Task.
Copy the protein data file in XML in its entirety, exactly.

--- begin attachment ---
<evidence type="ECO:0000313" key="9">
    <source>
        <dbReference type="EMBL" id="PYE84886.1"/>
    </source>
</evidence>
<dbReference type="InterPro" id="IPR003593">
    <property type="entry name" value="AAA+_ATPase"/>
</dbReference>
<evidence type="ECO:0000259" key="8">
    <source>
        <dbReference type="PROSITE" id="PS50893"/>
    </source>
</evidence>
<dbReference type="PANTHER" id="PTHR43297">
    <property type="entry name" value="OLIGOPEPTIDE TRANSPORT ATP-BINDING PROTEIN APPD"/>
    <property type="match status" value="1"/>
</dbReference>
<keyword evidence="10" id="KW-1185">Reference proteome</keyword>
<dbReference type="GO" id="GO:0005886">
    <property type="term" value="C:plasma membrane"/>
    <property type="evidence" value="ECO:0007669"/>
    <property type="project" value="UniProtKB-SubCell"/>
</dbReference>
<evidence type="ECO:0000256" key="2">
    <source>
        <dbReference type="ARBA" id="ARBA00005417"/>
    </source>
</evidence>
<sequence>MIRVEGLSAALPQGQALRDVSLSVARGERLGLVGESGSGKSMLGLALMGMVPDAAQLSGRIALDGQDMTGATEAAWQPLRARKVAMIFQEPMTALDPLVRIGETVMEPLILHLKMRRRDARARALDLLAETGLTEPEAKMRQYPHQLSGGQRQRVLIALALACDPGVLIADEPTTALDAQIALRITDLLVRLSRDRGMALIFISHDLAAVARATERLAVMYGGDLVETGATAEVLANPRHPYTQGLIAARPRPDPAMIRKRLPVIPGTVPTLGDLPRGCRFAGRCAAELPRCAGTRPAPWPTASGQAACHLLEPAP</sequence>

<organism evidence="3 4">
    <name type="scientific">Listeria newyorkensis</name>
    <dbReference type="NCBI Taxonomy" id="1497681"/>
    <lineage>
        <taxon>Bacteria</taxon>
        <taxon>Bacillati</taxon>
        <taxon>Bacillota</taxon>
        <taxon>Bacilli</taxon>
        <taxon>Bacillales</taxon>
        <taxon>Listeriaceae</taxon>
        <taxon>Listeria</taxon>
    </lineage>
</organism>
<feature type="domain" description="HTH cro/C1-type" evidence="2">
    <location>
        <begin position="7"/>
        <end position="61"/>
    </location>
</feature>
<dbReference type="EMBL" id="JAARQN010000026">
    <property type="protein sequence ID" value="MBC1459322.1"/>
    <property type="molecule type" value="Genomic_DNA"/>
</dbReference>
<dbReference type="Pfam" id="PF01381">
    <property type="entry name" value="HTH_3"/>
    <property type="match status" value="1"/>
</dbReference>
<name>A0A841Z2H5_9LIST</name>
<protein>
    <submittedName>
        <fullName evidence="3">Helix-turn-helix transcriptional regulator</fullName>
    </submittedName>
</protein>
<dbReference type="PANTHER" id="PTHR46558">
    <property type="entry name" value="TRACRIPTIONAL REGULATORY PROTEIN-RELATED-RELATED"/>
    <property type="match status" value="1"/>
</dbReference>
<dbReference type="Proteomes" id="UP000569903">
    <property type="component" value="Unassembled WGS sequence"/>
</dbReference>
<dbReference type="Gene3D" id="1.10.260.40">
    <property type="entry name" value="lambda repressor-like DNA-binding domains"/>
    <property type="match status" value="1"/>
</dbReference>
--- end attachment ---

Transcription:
<evidence type="ECO:0000313" key="9">
    <source>
        <dbReference type="EMBL" id="PYE84886.1"/>
    </source>
</evidence>
<dbReference type="InterPro" id="IPR003593">
    <property type="entry name" value="AAA+_ATPase"/>
</dbReference>
<evidence type="ECO:0000259" key="8">
    <source>
        <dbReference type="PROSITE" id="PS50893"/>
    </source>
</evidence>
<dbReference type="PANTHER" id="PTHR43297">
    <property type="entry name" value="OLIGOPEPTIDE TRANSPORT ATP-BINDING PROTEIN APPD"/>
    <property type="match status" value="1"/>
</dbReference>
<keyword evidence="10" id="KW-1185">Reference proteome</keyword>
<dbReference type="GO" id="GO:0005886">
    <property type="term" value="C:plasma membrane"/>
    <property type="evidence" value="ECO:0007669"/>
    <property type="project" value="UniProtKB-SubCell"/>
</dbReference>
<evidence type="ECO:0000256" key="2">
    <source>
        <dbReference type="ARBA" id="ARBA00005417"/>
    </source>
</evidence>
<sequence>MIRVEGLSAALPQGQALRDVSLSVARGERLGLVGESGSGKSMLGLALMGMVPDAAQLSGRIALDGQDMTGATEAAWQPLRARKVAMIFQEPMTALDPLVRIGETVMEPLILHLKMRRRDARARALDLLAETGLTEPEAKMRQYPHQLSGGQRQRVLIALALACDPGVLIADEPTTALDAQIALRITDLLVRLSRDRGMALIFISHDLAAVARATERLAVMYGGDLVETGATAEVLANPRHPYTQGLIAARPRPDPAMIRKRLPVIPGTVPTLGDLPRGCRFAGRCAAELPRCAGTRPAPWPTASGQAACHLLEPAP</sequence>

<organism evidence="3 4">
    <name type="scientific">Listeria newyorkensis</name>
    <dbReference type="NCBI Taxonomy" id="1497681"/>
    <lineage>
        <taxon>Bacteria</taxon>
        <taxon>Bacillati</taxon>
        <taxon>Bacillota</taxon>
        <taxon>Bacilli</taxon>
        <taxon>Bacillales</taxon>
        <taxon>Listeriaceae</taxon>
        <taxon>Listeria</taxon>
    </lineage>
</organism>
<feature type="domain" description="HTH cro/C1-type" evidence="2">
    <location>
        <begin position="7"/>
        <end position="61"/>
    </location>
</feature>
<dbReference type="EMBL" id="JAARQN010000026">
    <property type="protein sequence ID" value="MBC1459322.1"/>
    <property type="molecule type" value="Genomic_DNA"/>
</dbReference>
<dbReference type="Pfam" id="PF01381">
    <property type="entry name" value="HTH_3"/>
    <property type="match status" value="1"/>
</dbReference>
<name>A0A841Z2H5_9LIST</name>
<protein>
    <submittedName>
        <fullName evidence="3">Helix-turn-helix transcriptional regulator</fullName>
    </submittedName>
</protein>
<dbReference type="PANTHER" id="PTHR46558">
    <property type="entry name" value="TRACRIPTIONAL REGULATORY PROTEIN-RELATED-RELATED"/>
    <property type="match status" value="1"/>
</dbReference>
<dbReference type="Proteomes" id="UP000569903">
    <property type="component" value="Unassembled WGS sequence"/>
</dbReference>
<dbReference type="Gene3D" id="1.10.260.40">
    <property type="entry name" value="lambda repressor-like DNA-binding domains"/>
    <property type="match status" value="1"/>
</dbReference>